â€œIt seems that the technology was truly forgotten and people still haven’t rediscovered it.â€
- Megan Sukys, host of KUOWâ€™s â€œSound Focusâ€
Hi, Aaron Henkin here, your host for the NPR Station Showcase with PRX. Each week on this podcast we shine a light on the excellent, original work thatâ€™s being produced locally at the hundreds of public radio stations across the country. This week, we tune in to KUOW in Seattle, Washington, for a conversation about a car that set a Guinness World Record back in 1973, a record thatâ€™s never been broken since. The car is called the Opel p1, itâ€™s got a stock engine, it runs on standard gasoline, and it gets 376 miles to the gallon. This car sat in a museum for decades, but it was recently bought by a car collector named Evan McMullen, who sat down to talk about his amazing discovery with KUOWâ€™s Megan Sukys. Hereâ€™s more from Meganâ€¦
What a wild discovery this car collector has made! How in the world did this technology get forgotten in the first place?
The car was created for a contest sponsored by Shell Oil Company. After the contest, it was inducted into the Talladega SuperSpeedwaysâ€™ Motorsports Hall of Fame. And, that’s where it stayed for years.
No one has yet found the story of why the Opel was sent to a museum, instead of an assembly line. I think it’s worth noting that the technology was not created by or for a car company that was looking to manufacture it.
(Evan’s story of the Opel reminds me of an episode from the first season of The Dukes of Hazzard, to be honest. 005. 02/23/1979 “High Octane” A contest for a workable fossil-fuel substitute offers the Dukes a big cash prize and an excuse to resurrect their old moonshine still. (It’s worth watching!)
And why aren’t engineers lining up around the block to get a look at the technology under the hood of this incredible vehicle?
Evan McMullen just bought the car at auction recently. He is now trying to get the word out about what he found. It seems that the technology was truly forgotten and people still haven’t rediscovered it.
Are there impediments in the way of pursuing this fuel efficiency system?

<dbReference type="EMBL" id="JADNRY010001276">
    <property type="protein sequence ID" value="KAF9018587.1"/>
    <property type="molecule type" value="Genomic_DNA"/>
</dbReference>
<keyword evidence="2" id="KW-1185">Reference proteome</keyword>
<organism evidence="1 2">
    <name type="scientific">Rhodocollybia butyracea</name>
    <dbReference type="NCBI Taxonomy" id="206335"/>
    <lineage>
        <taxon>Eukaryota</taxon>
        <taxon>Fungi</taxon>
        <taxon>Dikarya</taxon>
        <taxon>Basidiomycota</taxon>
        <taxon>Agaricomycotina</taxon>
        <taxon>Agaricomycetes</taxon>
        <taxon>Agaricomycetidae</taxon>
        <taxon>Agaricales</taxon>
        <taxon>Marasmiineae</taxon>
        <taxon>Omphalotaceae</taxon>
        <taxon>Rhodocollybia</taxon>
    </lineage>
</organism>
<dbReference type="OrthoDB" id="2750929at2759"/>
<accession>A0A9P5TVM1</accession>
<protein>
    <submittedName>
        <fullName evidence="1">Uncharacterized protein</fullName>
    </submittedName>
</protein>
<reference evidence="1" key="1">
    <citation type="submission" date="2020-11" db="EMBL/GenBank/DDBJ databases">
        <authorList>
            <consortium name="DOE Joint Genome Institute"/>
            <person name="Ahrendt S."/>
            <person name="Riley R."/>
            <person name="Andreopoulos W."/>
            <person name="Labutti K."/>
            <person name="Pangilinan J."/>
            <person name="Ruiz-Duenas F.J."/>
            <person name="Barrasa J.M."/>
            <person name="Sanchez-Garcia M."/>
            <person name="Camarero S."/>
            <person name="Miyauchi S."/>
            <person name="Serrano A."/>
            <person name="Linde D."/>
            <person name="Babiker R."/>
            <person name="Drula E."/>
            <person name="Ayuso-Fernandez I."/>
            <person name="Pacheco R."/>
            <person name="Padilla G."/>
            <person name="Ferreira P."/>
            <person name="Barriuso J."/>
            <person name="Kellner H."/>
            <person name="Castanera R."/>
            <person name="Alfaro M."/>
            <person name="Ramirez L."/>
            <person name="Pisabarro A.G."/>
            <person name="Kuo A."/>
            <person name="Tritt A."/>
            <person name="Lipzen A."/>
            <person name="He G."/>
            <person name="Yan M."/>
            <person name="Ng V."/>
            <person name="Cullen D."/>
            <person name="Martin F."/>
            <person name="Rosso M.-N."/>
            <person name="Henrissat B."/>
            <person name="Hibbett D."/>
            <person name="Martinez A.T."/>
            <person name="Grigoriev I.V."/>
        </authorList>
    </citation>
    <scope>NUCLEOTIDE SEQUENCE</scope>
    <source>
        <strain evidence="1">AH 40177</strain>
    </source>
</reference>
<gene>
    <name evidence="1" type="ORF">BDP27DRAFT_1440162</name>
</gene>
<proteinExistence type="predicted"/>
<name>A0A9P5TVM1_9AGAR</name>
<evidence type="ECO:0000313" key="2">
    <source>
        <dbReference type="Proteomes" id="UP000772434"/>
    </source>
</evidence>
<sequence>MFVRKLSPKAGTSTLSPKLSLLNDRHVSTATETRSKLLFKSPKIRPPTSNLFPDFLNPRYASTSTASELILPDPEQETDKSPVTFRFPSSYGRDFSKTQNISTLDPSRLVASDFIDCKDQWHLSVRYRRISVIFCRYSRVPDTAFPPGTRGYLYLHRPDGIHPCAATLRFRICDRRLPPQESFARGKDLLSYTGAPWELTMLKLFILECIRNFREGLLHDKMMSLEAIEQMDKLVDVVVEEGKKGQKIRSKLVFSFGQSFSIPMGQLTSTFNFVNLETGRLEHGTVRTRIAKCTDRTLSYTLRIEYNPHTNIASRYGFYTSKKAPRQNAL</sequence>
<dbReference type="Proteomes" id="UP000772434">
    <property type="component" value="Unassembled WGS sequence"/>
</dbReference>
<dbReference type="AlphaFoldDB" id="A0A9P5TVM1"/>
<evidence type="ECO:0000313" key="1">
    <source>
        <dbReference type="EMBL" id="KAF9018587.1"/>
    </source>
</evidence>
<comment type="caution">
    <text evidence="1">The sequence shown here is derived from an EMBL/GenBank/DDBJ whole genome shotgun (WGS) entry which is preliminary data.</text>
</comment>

As Evan describes it, it sounds like the high-efficiency adjustments were relatively simple and straightforward. There was no complex technology. It used regular gas as well. So, there was not a special fuel.
Does it result in a car with a weak motor?
The car set the fuel efficiency world record by driving at a steady 30 mph. It was not a high-performance contest. But, the engine was stock, meaning it was not a modified engine.
Are the production costs prohibitively high?
Evan McMullen knows that the creators of the car were from North Carolina. But, he has not been able to track them down. So, he doesn’t know how much was spent to modify the Opel.
But, the changes were mostly limited to hard rubber tires, insulating the fuel line and reducing wind resistance to the body of the car.
Do you happen to know how much Mr. McMullen paid for the Opel p1?
He didn’t tell me the purchase price. But, he is planning to auction the car.
Tell us a bit about your radio background and the sort of work you do at KUOW…Â
I started working in public radio back in my home state of North Carolina: WRQM in Rocky Mount. There, I interviewed many of the artists and musician who live in the area. Before that, I worked in commercial pop radio, including a morning show in North Myrtle Beach, SC. Back in 1999, I came out to Seattle to try to break into rich radio scene in this area. I’ve worked at KUOW since 2000, developing my interview skills and collaborating with co-workers on the show we now host.
Tell us about the show you host out thereâ€¦
I’m the senior host of Sound Focus. There are four other interviewers on the show, all bringing in personal stories, like Evan McMullen’s. Sound Focus is an interview magazine that explores the character of the Northwest through personal stories. We ask people why they do what they do and how those actions shape their lives. Our guests range from political figures to bus riders, international rock stars to baristas.
So you’re on maternity leave now? Congratulations! How’s that treating you?
This is my second child. And, like with my first child, I am reminded that chaos is the start of creation. Caring for a newborn is confusing and crazy, but I know it’s the start of something wonderful. I just have to survive these first few months!
You can hear more from KUOW, Megan Sukys, and â€œSound Focusâ€ online at The Public Radio Exchange. Thatâ€™s where producers from around the world share their work. Log on, write your own reviews, and have a say in what ends up on the radio at www.prx.org.